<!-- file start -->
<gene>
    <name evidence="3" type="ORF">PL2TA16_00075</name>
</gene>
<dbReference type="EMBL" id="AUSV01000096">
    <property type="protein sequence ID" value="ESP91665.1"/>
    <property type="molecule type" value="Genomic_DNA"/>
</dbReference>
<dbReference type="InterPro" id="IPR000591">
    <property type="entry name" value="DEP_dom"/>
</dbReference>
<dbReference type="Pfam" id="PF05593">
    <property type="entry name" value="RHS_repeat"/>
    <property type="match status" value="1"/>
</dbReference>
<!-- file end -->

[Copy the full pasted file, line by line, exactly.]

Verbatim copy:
<gene>
    <name evidence="3" type="ORF">PL2TA16_00075</name>
</gene>
<dbReference type="EMBL" id="AUSV01000096">
    <property type="protein sequence ID" value="ESP91665.1"/>
    <property type="molecule type" value="Genomic_DNA"/>
</dbReference>
<dbReference type="InterPro" id="IPR000591">
    <property type="entry name" value="DEP_dom"/>
</dbReference>
<dbReference type="Pfam" id="PF05593">
    <property type="entry name" value="RHS_repeat"/>
    <property type="match status" value="1"/>
</dbReference>